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Cogan’s Corner – Medical Malpractice and the FTCA: the statute of repose trap

Cogan’s Corner – Medical Malpractice and the FTCA: the statute of repose trap

Originally published in the January 29, 2014 edition of the Chicago Daily Law Bulletin.

This article explains a trap given about how the state statutes of repose on medical malpractice cases can serve as a bar to Federal Tort Claims Act claims on behalf of an unwitting plaintiff who has followed the steps given by the statute.

Medical malpractice and the FTCA: the statute of repose trap

Consider this a heads up. With courts arounds the nation divided, the 7th U.S. Circuit Court of Appeals has sprung the trap; state statutes of repose on medical-malpractice cases can serve as a bar to Federal Tort Claims Act (FT-CA) claims on behalf of an unwitting plaintiff who has followed the procedural steps dictated by the statute.

Let me give you a bit of background, as I am no stranger to this scenario.

The United States has waived its sovereign immunity in cases falling within the provisions of the FTCA that provides for jurisdiction in the district courts over “civil actions on claims against the United States … for injury or loss of property, or personal injury or death caused by the negligent or wrongful act or omission of any employee of the government while acting within the scope of his office or employment, under circumstances where the United States, if a private person, would be liable to the claimant in accordance with the law of the place where the act or omission occurred.” 28 U.S.C. Section 1346(b)(1).

This section provides the exclusive remedy for persons suffering injuries as a result of the negligence of a federal employee acting within the scope of his employment. 28 U.S.C. Section 2679(b)(1).

Under the FTCA, a potential claimant must exhaust his or her administrative remedies by presenting the claim to the appropriate federal agency within two years of accrual. 28 U.S.C. Section 2401(b).

Generally, a lawsuit may not be filed in federal court until the agency denies the claim in writing. 28 U.S.C. Section 2675(a).

Once the denial letter is sent, a claimant must commence a lawsuit within six months. 28 U.S.C. Section 2401(b).

However, a claimant does not have to wait for a final denial letter; at his or her option, after six months he or she can deem the claimed denied. 28 U.S.C. Section 2675(a).

Notwithstanding this provision, administrative agencies regularly take years to issue their rulings, seek frequent extensions and string diligent claimants along to the detriment of the rights granted by this very statute.

The FTCA’s primary purpose is to permit individuals with meritorious claims to seek redress from the government while alleviating Congress’ burden to investigate and determine private claims seeking individual relief.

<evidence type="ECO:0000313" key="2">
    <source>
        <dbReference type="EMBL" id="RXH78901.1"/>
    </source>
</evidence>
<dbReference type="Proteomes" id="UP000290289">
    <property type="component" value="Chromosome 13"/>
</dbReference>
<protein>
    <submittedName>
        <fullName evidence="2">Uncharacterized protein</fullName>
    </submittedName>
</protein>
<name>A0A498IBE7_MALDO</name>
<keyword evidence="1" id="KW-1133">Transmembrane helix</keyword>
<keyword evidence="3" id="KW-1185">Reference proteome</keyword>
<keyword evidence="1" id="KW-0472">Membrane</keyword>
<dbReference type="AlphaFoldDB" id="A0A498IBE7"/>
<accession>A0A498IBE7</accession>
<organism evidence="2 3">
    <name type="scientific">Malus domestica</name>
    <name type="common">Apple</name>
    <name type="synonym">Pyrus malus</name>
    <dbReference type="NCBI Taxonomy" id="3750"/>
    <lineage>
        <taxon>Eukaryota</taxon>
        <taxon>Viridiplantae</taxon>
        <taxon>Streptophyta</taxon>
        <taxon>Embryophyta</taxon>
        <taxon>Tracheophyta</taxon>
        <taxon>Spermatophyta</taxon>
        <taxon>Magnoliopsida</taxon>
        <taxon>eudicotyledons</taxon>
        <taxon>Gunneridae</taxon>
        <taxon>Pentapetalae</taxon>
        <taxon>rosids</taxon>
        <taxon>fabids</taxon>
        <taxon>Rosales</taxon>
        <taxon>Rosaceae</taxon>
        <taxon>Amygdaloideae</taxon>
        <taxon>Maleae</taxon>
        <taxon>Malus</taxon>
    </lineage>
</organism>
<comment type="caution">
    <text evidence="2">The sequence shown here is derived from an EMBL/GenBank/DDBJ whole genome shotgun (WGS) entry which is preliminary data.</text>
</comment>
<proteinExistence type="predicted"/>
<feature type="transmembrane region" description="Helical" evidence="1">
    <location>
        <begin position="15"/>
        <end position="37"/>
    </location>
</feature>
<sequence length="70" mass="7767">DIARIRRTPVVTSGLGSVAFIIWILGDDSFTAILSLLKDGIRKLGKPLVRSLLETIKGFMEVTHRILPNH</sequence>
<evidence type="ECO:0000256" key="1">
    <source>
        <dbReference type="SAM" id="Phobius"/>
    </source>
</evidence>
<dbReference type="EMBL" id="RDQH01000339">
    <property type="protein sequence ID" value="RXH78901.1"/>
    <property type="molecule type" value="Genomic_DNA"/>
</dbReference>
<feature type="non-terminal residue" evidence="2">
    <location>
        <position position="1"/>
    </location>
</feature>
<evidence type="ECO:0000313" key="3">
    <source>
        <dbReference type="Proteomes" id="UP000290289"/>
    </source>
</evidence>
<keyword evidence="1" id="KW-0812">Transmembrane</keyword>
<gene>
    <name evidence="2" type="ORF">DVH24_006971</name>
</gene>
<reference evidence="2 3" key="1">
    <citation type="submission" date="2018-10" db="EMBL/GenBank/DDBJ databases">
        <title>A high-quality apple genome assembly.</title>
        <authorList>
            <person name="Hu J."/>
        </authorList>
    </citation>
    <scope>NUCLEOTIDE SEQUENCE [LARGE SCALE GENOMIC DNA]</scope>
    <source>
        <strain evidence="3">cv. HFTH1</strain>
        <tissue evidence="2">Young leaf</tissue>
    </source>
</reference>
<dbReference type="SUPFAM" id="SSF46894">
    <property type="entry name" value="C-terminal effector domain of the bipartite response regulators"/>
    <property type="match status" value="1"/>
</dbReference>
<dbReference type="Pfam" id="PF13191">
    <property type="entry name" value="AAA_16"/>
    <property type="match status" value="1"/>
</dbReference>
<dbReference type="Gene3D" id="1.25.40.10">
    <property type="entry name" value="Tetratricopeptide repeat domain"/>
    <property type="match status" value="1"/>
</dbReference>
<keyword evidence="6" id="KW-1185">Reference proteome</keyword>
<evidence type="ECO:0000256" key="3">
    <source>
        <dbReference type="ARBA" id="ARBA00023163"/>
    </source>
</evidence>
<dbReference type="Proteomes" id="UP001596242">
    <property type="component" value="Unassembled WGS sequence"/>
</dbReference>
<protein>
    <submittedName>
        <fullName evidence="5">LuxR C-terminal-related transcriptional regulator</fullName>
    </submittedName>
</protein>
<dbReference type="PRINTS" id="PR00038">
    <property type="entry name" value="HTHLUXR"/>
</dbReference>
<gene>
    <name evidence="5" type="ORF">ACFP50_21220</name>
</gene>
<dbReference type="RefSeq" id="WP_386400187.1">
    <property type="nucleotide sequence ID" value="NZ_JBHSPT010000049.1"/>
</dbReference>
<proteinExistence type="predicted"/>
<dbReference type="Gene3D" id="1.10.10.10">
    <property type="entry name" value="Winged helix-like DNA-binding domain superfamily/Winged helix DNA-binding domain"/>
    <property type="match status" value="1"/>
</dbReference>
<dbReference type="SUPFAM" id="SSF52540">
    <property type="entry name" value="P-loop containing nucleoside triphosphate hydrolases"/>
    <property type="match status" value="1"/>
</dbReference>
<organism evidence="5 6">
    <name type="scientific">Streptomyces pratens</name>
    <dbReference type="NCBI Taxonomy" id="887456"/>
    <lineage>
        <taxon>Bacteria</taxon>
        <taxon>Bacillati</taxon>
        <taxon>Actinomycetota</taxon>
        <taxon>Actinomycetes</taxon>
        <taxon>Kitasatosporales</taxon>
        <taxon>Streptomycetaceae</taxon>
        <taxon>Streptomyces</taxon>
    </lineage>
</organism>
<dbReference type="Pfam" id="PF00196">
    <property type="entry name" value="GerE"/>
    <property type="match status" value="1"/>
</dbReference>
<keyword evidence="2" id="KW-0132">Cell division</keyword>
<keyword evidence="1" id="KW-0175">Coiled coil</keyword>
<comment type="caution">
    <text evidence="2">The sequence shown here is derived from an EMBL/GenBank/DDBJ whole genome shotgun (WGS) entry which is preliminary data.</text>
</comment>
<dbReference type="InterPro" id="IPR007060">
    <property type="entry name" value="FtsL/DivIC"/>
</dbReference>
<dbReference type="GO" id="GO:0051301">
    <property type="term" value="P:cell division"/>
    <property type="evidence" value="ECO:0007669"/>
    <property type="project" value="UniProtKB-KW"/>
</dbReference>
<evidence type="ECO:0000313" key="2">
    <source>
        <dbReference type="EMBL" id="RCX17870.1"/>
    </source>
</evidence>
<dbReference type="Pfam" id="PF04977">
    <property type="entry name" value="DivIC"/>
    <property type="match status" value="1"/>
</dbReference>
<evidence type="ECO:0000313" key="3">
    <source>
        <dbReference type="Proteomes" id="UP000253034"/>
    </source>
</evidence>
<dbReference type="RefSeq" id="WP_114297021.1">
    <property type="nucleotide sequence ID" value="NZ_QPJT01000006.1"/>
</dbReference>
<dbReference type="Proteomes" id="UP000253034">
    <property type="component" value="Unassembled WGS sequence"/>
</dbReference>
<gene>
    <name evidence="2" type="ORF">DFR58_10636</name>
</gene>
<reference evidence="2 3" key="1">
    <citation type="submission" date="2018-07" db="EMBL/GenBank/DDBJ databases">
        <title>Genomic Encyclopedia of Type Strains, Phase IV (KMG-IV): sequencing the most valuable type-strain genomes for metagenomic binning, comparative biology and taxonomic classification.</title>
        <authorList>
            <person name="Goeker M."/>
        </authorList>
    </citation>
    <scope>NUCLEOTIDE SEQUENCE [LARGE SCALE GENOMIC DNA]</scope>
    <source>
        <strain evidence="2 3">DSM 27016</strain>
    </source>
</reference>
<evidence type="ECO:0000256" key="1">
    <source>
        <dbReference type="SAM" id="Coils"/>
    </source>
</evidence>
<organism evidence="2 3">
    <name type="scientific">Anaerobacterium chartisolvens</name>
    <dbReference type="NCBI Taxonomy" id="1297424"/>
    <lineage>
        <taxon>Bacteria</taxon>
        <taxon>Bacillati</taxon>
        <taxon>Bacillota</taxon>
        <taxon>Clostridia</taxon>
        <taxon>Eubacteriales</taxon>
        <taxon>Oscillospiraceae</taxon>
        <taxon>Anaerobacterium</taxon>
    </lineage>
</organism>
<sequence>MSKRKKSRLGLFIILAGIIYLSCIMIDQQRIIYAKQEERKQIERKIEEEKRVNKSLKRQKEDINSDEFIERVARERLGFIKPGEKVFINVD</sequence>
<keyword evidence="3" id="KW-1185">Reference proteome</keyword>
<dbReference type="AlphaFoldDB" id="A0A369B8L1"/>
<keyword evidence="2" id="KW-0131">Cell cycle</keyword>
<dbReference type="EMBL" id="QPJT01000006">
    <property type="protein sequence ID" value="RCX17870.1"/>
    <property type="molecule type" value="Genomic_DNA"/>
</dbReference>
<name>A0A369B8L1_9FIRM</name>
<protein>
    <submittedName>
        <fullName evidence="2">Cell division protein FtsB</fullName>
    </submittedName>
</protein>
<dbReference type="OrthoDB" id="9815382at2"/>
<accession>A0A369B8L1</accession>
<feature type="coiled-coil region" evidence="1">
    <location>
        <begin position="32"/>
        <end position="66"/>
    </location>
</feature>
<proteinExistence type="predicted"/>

In this context, the FTCA exhaustion requirement meets two goals: 1) easing court congestion and avoiding unnecessary litigation while simultaneously allowing federal government to expedite the fair settlement of tort claims and 2) providing fair and equitable treatment of private citizens when dealing with the government, or in litigation against the government.

In the recent case of Cooper v. United States, Civil Action No. 12-7244 (E.D. Pa. Dec. 30, 2013) the court held that invoking a statute of repose to bar an FTCA lawsuit would significantly impede these laudable goals.

The district court reviewed the administrative time constraints and noted that the express open-ended nature of Section 2675(a) allowing the claimant to deem the claim denied if not completed within six months advances the goal of avoiding unnecessary litigation and promotes settlement of the meritorious claims at the agency level, Id.

On the other hand, enforcing a state statute of repose while the parties are negotiating hobbles the statute’s administrative review provisions by artificially truncating the process. Id. “Congress did not intend for the states to have such significant control over administrative review of federal claims,” Id.

Unfortunately the 7th Circuit did not see it this way in Augutis v. United States, 732 F2d 749 (7th Cir. 2013).

The court held that for four-year statute of repose on medical-malpractice claims under Illinois law was a substantive limit on the liability of the government under the FTCA.

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Medical Malpractice and the FTCA from CoganandPower

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If you have been injured in a personal injury or medical malpractice accident, do not hesitate to contact the Chicago accident and injury law firm of Cogan & Power at (312) 477-2500 to schedule a free case consultation, so that we can help you begin the process of recovery as soon as possible. If you cannot come to our offices in downtown Chicago, we will come to you. And because we take cases on a contingency basis, you will not pay any fee unless we get you compensation.